For me, the plot twist was expected, but I loved the execution of it and on another note it was also very satisfactory to finally "see" Grace stand up to her useless parents (though moronic as they are of course they just don't get it).

Thinking about it, it doesn't really span much more than a few weeks or so and most of the important stuff, just a few days, and we never leave the familiar surroundings of book 1. However, that just goes to show that you don't need a huge varying scenery for your puppets to put on a play. Small and known can be just as fulfilling for big events.

360 pages / published in 2010
Review by Iben Jakobsen, BoB, 2011


Matched by Ally Condie

Matched, book 1

Cassia has always trusted the Society to make the right choices for her: what to read, what to watch, what to believe. So when Xander's face appears on-screen at her Matching ceremony, Cassia knows with complete certainty that he is her ideal mate . . . until she sees Ky Markham's face flash for an instant before the screen fades to black.
The Society tells her it's a glitch, a rare malfunction, and that she should focus on the happy life she's destined to lead with Xander. But Cassia can't stop thinking about Ky, and as they slowly fall in love, Cassia begins to doubt the Society's infallibility and is faced with an impossible choice: between Xander and Ky, between the only life she's known and a path that no one else has dared to follow.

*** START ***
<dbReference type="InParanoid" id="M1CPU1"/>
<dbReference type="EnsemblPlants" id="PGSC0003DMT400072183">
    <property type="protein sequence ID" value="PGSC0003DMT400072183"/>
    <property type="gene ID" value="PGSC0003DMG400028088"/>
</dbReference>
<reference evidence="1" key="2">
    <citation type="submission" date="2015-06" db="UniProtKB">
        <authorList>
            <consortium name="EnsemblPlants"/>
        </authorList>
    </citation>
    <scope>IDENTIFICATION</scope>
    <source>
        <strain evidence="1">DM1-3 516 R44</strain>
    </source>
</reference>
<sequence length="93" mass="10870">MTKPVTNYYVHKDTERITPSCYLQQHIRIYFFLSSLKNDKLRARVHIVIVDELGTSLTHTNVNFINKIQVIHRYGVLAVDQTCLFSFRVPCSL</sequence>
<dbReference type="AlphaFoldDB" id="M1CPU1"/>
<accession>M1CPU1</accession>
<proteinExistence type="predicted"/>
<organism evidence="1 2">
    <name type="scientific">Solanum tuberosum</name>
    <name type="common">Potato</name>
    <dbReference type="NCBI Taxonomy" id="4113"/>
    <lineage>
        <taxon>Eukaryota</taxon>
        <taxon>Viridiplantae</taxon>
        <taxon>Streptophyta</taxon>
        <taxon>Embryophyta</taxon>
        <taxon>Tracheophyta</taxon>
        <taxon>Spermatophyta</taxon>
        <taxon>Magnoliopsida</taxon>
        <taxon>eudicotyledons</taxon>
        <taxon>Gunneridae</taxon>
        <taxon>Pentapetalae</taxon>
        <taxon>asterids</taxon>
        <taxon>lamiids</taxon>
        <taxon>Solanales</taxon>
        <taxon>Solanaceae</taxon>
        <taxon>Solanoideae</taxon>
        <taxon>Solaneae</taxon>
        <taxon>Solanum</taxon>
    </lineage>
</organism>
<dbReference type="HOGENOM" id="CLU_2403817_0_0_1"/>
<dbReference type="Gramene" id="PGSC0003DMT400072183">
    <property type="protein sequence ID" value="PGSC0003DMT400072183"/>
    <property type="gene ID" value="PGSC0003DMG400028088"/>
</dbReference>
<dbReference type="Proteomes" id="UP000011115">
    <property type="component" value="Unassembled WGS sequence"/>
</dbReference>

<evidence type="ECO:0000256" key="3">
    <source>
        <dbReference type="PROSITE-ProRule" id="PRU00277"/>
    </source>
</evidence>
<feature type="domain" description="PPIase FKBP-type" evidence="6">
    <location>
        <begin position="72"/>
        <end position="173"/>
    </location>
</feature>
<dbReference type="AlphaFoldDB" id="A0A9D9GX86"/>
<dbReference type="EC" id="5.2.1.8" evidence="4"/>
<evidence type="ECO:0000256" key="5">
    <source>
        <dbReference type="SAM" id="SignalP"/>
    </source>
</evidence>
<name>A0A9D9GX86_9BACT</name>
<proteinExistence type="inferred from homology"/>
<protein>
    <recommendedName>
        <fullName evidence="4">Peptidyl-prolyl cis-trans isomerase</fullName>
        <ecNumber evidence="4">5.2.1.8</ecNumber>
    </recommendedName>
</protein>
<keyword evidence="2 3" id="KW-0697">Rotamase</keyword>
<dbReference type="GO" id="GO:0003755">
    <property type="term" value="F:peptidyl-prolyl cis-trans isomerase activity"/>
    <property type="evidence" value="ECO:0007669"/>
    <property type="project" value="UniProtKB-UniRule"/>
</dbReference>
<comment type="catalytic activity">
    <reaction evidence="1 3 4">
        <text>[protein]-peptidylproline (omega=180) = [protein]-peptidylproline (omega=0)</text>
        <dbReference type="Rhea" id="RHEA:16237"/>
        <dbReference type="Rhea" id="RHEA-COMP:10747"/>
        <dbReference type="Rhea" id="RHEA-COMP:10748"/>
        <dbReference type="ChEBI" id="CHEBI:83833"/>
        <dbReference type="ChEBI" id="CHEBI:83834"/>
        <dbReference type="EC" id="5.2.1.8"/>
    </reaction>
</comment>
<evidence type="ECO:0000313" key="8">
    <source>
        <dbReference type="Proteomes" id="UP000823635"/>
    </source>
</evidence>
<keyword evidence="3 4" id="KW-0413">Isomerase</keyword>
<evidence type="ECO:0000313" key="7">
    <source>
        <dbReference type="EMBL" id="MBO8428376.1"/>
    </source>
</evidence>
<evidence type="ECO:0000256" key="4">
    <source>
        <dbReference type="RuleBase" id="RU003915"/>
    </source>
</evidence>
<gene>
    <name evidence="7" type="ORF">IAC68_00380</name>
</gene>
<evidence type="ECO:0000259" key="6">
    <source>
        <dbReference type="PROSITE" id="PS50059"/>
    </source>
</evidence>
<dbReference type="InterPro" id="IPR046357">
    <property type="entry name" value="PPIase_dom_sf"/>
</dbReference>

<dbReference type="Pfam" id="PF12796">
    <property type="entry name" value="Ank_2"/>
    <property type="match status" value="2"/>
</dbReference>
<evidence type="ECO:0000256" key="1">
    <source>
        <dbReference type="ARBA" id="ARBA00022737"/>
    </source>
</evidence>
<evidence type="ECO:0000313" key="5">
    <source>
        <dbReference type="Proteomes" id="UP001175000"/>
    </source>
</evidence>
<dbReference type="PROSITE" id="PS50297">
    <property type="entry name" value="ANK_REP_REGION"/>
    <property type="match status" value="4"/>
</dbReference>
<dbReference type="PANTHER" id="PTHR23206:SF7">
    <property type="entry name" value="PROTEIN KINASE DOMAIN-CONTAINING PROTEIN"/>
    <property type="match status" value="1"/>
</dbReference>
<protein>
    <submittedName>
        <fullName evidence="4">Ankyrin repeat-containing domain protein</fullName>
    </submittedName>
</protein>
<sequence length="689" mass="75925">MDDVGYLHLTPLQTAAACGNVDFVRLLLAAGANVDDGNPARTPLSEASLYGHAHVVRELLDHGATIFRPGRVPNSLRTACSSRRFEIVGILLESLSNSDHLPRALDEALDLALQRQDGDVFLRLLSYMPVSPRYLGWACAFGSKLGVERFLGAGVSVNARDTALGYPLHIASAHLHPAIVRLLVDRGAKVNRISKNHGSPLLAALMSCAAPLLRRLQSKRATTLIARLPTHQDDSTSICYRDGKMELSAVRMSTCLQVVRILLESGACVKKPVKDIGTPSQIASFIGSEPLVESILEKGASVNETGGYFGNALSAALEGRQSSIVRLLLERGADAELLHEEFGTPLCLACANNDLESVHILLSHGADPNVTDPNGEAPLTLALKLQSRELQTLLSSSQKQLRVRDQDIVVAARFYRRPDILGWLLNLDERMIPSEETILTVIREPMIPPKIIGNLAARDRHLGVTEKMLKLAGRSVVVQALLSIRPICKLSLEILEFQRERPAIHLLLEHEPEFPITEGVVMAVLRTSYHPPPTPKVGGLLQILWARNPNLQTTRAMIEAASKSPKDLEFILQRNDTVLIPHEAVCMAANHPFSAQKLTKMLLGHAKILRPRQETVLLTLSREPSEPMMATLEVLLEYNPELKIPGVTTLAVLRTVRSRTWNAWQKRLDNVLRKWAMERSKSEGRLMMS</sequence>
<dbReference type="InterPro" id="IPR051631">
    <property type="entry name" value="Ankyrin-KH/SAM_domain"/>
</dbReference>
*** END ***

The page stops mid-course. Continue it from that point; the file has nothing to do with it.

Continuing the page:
I picked up this book out of sheer curiousity at the library the other day as something inexplicable drew me to it.

Containing little action, it instead holds the mental progress and development of a young girl who starts to doubt the Society and even goes against it. A Society where all is controlled, regimented and calculated.

Deeply fascinated by its depth and dystopian world, it reminds me of a mix of the films Equilibrium and Gattaca; in the first, society is under strict rules and emotions are kept at bay, and in the second, humans are bred into as healthy and good specimens as possible. Beyond that I'm also strongly reminded of the society as we see it in The Hunger Games series by Suzanne Collins. Matched is incredibly well written, despite its lack of actual action, so much takes place and following Cassia's "awakening" as it dawns on her just how little freedom she has was truly captivating and I struggled to put it down.

I'm a bit ambivalent concerning the ending as I feel it just runs out into the sand - I had expected something more dramatic. However a second book, Crossed, is expected in the fall of 2011 and I'll definitely be reading that to see where Cassia story is going.

318 pages / published in 2010
Review by Iben Jakobsen, BoB, 2011

On another note, apparently the film rights have been sold to Disney, so that'll be pretty interesting to see how that works out.


Summary - July

God, I can't believe July is already over and done with! I've worked so many shifts this month and also been busy around the house and biking miles and miles now that my dad is back home and can kick my butt if I get too lazy. We also built my 2½ year old nephew a wooden tower.
The weather has been pretty pathetic. Danish weather can be very difficult to predict, but usually we have very cold winters and very warm summers. This year though (like the last) we had a blizzard and 2 metres of snow in March and, well, we just had the wettest July for many many years. Huzzah.

I read some 10 books and reviewed 12.

Below is a summary of July. 16 posts in total!